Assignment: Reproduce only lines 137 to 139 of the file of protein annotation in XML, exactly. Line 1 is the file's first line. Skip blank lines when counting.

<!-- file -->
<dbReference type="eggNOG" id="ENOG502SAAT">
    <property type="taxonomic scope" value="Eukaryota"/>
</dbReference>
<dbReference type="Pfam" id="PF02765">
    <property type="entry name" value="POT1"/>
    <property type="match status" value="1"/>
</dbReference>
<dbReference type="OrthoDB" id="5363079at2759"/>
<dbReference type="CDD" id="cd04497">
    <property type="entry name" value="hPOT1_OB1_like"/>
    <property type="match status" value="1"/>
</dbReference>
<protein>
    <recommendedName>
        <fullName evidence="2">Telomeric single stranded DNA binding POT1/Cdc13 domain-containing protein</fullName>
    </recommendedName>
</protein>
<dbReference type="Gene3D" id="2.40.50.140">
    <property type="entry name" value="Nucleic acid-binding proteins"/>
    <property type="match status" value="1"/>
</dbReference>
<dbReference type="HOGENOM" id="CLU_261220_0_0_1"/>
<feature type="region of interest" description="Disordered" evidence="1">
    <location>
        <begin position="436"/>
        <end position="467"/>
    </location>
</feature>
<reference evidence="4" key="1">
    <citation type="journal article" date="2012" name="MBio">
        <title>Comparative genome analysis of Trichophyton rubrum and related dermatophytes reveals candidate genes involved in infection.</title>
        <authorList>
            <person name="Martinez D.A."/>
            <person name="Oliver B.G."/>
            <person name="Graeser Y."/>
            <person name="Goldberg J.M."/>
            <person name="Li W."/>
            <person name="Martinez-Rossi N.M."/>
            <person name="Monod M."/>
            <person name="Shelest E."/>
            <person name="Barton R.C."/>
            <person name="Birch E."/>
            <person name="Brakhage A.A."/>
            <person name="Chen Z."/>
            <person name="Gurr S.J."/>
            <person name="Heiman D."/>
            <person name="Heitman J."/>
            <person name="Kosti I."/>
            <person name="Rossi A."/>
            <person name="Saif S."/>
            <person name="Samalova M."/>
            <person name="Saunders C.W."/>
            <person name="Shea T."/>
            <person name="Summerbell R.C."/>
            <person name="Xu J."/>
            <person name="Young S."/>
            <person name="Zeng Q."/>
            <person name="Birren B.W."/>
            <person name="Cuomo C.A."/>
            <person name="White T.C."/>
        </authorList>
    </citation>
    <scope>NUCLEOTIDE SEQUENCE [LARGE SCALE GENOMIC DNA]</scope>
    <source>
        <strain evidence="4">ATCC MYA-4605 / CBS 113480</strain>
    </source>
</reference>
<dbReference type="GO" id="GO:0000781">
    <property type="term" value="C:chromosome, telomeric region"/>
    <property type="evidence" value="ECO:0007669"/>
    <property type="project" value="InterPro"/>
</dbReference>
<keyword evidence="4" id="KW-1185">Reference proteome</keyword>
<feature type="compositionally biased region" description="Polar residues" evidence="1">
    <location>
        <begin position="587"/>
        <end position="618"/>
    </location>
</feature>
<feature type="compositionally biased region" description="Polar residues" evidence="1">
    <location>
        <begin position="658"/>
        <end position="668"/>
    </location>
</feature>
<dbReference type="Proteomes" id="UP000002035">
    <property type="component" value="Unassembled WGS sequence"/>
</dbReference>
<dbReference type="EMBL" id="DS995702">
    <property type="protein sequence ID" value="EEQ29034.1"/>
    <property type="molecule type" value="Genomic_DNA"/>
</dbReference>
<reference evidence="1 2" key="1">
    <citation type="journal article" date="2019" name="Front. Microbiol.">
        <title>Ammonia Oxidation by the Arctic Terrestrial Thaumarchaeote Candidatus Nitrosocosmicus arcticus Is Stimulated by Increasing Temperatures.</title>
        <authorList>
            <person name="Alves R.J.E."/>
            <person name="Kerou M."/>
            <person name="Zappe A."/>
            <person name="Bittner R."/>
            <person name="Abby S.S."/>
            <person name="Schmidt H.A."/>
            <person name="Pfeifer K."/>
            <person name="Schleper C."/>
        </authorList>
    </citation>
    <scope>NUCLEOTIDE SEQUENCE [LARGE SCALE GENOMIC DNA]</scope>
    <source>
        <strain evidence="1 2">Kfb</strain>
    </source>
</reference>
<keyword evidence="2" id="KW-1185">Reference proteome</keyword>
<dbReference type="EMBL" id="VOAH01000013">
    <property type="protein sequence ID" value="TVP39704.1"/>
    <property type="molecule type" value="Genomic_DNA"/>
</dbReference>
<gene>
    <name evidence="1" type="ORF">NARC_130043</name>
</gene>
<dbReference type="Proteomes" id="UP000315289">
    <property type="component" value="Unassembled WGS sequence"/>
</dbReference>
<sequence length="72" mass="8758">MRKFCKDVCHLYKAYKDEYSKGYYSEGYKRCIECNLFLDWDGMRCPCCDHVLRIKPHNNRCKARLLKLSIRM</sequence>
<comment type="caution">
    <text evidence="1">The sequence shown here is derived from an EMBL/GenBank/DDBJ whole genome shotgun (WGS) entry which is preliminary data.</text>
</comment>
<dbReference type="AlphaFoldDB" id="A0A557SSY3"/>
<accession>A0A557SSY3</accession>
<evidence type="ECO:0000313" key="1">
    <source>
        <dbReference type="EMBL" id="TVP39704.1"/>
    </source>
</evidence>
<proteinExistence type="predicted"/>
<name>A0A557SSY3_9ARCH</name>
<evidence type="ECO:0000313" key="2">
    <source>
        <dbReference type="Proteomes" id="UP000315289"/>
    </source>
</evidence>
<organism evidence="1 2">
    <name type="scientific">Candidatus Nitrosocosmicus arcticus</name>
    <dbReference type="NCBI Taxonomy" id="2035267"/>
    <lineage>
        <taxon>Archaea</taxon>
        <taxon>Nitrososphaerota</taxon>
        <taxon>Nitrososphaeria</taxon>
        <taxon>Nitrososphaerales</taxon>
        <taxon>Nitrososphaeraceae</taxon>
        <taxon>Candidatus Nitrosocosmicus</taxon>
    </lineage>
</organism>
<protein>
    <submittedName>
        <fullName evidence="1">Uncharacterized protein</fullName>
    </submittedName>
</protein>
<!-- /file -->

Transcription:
    <source>
        <dbReference type="Proteomes" id="UP000315289"/>
    </source>